Seasonal allergies are a nuisance. Some 8% of adults and 8.4% of children in the US are treated for hay fever each year. Those numbers may not include a larger number of people who take OTC medication on their own without ever seeing a doctor for treatment. These allergies are uncomfortable, and the medication may not be particularly effective and can be expensive.
Now we have some good news.
A research team at the University of Florida has found that he probiotic combination of lactobacilli and bifidobacteria, sold as Kyo-Dophilus in stores, can alleviate symptoms is those who suffer from mild to moderate seasonal allergies (e.g., hay fever). (Yes, we’re talking about runny noses, sniffles and sneezes.) To work, it must be used during allergy season.
The research used an experimental design in which some people were given a probiotic and others a placebo, and the results compared. The team tested a number of different probiotics. Kyo-Dophilus was the only one found to be effective.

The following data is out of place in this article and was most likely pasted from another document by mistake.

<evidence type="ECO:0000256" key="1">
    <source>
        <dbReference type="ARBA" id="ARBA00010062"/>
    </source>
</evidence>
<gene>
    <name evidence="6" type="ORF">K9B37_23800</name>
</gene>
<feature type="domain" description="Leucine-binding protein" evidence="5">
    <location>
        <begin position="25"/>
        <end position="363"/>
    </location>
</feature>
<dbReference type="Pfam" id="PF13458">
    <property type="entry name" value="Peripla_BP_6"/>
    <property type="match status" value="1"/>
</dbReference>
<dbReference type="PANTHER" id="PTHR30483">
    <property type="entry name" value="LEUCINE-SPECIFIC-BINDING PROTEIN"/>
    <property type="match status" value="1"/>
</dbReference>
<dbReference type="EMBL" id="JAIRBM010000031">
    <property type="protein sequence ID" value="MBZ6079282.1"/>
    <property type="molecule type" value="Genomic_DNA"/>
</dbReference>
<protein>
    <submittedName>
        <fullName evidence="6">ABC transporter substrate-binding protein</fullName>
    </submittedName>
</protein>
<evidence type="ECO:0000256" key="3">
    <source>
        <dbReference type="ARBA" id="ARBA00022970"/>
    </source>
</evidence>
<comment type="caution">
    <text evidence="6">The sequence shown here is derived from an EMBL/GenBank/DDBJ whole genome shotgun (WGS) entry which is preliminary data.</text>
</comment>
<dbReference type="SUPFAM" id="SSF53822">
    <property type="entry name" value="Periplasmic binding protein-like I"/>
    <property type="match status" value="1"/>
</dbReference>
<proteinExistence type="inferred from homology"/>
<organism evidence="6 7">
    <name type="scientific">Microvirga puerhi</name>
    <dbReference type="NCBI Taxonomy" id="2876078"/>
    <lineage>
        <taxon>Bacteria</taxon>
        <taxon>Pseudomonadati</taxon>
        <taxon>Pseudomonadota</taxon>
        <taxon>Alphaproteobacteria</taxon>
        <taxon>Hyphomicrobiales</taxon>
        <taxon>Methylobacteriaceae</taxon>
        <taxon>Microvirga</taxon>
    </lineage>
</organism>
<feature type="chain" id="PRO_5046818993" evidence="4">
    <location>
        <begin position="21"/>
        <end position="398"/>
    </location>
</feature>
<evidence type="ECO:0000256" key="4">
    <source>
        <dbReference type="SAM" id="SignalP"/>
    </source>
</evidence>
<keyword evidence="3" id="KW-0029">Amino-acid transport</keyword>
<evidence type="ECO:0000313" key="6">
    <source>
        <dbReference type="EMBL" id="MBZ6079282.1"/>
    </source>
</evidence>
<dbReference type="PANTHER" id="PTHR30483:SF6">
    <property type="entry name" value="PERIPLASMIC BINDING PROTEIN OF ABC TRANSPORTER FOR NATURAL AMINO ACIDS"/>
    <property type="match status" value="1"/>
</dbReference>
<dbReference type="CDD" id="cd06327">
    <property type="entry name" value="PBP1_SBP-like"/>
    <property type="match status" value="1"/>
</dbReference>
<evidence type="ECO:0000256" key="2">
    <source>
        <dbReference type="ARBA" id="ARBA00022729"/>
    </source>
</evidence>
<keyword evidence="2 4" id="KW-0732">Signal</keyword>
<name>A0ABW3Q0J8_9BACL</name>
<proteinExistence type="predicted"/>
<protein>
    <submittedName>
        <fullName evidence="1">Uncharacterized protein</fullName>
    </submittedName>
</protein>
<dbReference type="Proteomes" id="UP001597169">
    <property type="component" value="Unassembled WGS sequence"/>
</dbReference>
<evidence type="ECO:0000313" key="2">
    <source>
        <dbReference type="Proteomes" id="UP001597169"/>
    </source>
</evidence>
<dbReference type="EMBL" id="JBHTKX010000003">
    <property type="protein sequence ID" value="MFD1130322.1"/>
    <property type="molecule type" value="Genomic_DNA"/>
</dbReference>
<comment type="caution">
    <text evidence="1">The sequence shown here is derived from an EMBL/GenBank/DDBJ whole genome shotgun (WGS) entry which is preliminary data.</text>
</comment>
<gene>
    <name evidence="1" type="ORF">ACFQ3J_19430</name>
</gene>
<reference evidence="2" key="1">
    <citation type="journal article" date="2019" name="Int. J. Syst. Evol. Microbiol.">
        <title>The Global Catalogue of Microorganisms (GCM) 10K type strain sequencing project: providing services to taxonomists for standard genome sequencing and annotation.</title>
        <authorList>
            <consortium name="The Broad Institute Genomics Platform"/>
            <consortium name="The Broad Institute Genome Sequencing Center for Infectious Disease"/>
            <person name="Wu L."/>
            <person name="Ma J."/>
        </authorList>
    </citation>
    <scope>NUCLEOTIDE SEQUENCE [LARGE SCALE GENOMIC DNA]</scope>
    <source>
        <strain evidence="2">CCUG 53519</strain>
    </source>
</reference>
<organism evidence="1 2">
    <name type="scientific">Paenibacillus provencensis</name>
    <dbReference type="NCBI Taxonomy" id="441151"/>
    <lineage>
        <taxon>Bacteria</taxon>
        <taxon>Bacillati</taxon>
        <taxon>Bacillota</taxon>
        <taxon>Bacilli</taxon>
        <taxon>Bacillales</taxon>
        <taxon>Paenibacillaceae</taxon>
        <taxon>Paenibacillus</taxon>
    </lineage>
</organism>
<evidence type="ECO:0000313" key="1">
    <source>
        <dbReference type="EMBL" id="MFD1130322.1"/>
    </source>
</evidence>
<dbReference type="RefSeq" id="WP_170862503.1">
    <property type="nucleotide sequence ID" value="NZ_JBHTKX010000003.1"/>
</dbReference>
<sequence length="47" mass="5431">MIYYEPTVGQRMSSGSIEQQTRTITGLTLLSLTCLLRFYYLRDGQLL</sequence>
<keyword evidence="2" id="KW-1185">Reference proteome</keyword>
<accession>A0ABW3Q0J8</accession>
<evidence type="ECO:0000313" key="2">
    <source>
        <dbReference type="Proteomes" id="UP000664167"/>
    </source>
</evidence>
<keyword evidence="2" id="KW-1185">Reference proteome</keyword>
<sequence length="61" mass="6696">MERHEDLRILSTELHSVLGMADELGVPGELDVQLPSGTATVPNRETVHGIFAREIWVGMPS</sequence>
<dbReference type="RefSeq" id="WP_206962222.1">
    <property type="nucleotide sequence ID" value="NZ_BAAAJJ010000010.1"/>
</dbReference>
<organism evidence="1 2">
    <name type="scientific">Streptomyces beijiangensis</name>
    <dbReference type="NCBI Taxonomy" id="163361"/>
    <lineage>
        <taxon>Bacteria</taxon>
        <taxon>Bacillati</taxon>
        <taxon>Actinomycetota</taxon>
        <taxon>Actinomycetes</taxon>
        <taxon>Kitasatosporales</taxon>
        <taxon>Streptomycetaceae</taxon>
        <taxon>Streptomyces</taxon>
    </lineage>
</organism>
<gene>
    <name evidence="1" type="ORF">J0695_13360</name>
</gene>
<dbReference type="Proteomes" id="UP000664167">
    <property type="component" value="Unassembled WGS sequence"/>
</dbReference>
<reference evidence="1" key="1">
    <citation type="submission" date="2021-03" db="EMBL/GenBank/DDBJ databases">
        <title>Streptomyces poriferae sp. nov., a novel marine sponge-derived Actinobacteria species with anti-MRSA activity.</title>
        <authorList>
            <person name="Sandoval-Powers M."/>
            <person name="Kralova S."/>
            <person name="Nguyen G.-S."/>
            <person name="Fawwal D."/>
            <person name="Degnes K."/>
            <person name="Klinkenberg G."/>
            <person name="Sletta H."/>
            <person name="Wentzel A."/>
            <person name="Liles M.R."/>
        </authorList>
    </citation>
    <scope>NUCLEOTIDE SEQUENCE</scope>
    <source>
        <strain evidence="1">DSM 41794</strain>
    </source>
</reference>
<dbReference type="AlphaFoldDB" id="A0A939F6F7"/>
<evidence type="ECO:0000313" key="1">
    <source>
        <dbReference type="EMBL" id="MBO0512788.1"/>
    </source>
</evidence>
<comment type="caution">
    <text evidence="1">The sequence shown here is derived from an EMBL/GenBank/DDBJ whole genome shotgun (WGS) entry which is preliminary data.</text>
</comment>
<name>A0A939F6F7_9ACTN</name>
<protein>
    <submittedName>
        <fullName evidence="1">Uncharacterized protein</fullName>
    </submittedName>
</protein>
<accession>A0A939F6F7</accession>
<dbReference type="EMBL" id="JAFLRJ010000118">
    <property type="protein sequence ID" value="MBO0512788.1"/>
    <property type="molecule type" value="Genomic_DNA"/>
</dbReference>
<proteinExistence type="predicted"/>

The research has not been conducted among people with severe allergies, so the effectiveness with that group is simply not known.
Ky0-Dophilus has already been shown to promote digestive health and the immune system. In fact, stool samples were used to confirm that people participating in the experiment were following instructions.
So, have a healthier colon, stronger immune system and sniffle less. What’s not to like?
- Jennifer C Dennis-Wall, Tyler Culpepper, Carmelo Nieves, Cassie C Rowe, Alyssa M Burns, Carley T Rusch, Ashton Federico, Maria Ukhanova, Sheldon Waugh, Volker Mai, Mary C Christman, Bobbi Langkamp-Henken. Probiotics ( Lactobacillus gasseri KS-13, Bifidobacterium bifidum G9-1, and Bifidobacterium longum MM-2) improve rhinoconjunctivitis-specific quality of life in individuals with seasonal al. The American Journal of Clinical Nutrition, 2017; 105 (3): 758 DOI: 10.3945/ajcn.116.140012
University of Florida. “Allergies? Probiotic combination may curb your symptoms, new study finds.” ScienceDaily. ScienceDaily, 1 March 2017. <www.sciencedaily.com/releases/2017/03/170301142203.htm>.